Local communities must have a say in the use of the natural resources around them. They must be empowered to analyze, participate in and advance recovery and development, local enterprise, conflict and sustainable environment management. UNDP’s Environment Project has been working with local government to ensure that Somali men and women benefit equally from improved natural resource management. With support from Japan, Norway and the Global Environment Facility, UNDP works directly with communities on projects like water harvesting schemes to enhance the resilience of communities to alleviate the impact of seasonal droughts and floods

PSG5: Revenue and Services

Strategic Objective: Increase the delivery of equitable, affordable, and sustainable services that promote national peace and reconciliation amongst Somalia’s regions and citizens and enhance transparent and accountable revenue generation and equitable distribution and sharing of public resources.

Our Goals

As part of the UN Joint Programme on Local Governance and Decentralized Service Delivery (JPLG) with UN-Habitat, UNICEF, UNCDF and ILO, UNDP helps address these fundamental challenges, enhancing the capacity of local governments, particularly to deliver public services effectively. There is an urgent need to increase the capacity of institutions to enable them to deliver basic and necessary services to their people
Better service delivery in Somalia
UNDP support has helped institutionalize systems, and local governments in Somalia and are increasingly taking the time to listen to their citizens; consulting them, and assessing and responding to their needs. They are making relevant and better informed decisions, and communities are beginning to understand their roles and rights as citizens
In depth
The five UN agencies of the UN Joint Programme for Local Governance and Decentralized Service Delivery II 2013-2017 (UNDP, UN-Habitat, UNCDF, ILO and UNICEF) works with Somalia/Somaliland Government Institutions, Regional authorities, District Councils & Administrations, Legislatures, Municipal Associations, International and Local NGOs/CSOs, and the private sector to promote improvements in local governance which will contribute to peace consolidation, development and equitable service delivery for the citizens of Somalia.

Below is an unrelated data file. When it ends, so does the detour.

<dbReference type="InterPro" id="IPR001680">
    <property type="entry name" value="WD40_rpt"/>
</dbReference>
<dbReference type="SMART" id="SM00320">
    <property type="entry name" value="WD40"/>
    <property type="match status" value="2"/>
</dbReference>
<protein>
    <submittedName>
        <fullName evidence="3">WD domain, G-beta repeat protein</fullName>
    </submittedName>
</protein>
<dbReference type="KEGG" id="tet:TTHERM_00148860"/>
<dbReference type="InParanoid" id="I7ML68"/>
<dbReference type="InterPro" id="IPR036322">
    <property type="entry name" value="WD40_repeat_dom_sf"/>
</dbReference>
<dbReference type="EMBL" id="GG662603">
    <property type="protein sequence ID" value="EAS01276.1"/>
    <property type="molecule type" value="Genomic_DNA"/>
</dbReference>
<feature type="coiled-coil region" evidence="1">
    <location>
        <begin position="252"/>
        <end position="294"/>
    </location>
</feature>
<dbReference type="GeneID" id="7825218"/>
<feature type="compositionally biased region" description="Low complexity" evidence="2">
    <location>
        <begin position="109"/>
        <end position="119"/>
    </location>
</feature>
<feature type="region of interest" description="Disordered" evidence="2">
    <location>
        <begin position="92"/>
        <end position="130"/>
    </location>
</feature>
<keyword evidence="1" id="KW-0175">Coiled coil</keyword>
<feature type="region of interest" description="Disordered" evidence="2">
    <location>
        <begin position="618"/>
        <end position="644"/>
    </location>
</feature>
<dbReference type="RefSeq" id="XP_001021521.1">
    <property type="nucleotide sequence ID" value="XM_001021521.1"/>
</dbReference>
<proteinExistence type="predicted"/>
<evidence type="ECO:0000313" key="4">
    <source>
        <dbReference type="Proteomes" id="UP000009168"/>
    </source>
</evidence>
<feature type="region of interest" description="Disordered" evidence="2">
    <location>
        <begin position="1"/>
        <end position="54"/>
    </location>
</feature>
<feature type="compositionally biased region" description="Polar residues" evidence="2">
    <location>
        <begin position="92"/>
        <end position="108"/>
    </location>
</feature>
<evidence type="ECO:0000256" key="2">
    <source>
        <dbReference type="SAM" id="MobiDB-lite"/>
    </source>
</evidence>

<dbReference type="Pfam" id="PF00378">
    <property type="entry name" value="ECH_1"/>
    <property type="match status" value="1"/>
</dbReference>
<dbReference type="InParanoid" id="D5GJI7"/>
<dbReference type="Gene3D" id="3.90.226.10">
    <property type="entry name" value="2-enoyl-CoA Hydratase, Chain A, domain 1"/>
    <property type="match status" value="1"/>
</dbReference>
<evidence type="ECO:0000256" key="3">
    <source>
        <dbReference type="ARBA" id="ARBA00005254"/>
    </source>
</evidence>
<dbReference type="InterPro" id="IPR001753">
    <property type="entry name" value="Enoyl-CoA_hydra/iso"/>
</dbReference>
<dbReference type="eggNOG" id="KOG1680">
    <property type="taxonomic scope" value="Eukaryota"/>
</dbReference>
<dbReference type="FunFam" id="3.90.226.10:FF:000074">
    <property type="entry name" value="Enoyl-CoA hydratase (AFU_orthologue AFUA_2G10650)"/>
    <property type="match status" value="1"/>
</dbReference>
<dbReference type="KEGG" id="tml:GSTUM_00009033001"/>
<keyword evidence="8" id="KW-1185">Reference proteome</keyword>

JPLG II builds on the successes of the first of the joint programme phase (2008-2012) and seeks to support Somalia to expand decentralized service delivery through 1) strengthening policy and legislative frameworks; 2) developing capacity of local government and; 3) improving decentralized service delivery. JPLG II is in line with the New Deal developmentcooperation framework as well as the United Nations’ Integrated Strategic Framework for Somalia (2014). The joint programme aligns its support to the Somali Compact, including the Special Arrangement for Somaliland, and has a special focus on PSG 1, 4 and 5.

Cross-Cutting Issues

The Somali Compact lays out key 5 cross-cutting issues: gender, capacity development, bringing tangible results to people, respect of human rights, and external relations.Throughout all of its projects, UNDP supports the achievement of gender equality and women’s empowerment in all development results. Further, understanding that HIV and AIDS are key issues in the region, UNDP is raising awareness at the institutional and community level to mitigate its impact and support the basic human rights of People Living with HIV (PLHIV).

Our Goals

UNDP puts great emphasis on the key cross-cutting theme of gender equality and women’s empowerment. This means UNDP supported policies, raised awareness of women’s rights at the local communities and supported female students and promoted livelihoods for women
A community group meets in Bosasso
Expanding the reach of central and local governments to deliver equitable services, and opening up access to even the most marginalized citizens is critical to UNDP’s work in Somalia. Photo credit: UNDP/Noor Khamis

In depth

Expanding the reach of central and local governments to deliver equitable services, and opening up access to even the most marginalized citizens is critical to UNDP’s work in Somalia. Gender dynamics play a critical role in many of Somalia’s development issues. Throughout all of its projects, UNDP supports the achievement of gender equality and women’s empowerment in all development results. This also means providing guidance to Somali institutions to mainstream gender into their policies and programmes.
This means UNDP supported policies, raised awareness of women’s rights at the local communities and supported female students and promoted livelihoods for women. Somali women’s rights activists were provided opportunities for trainings and exchange to foster strong ties with regional & international debates on women’s rights.
Capacity Development is recognised in the Compact as a cross-cutting issue and it scope was wide. And, for UNDP, improved civil service, strengthened government institutions and capacity building is a very strong focus for the next year.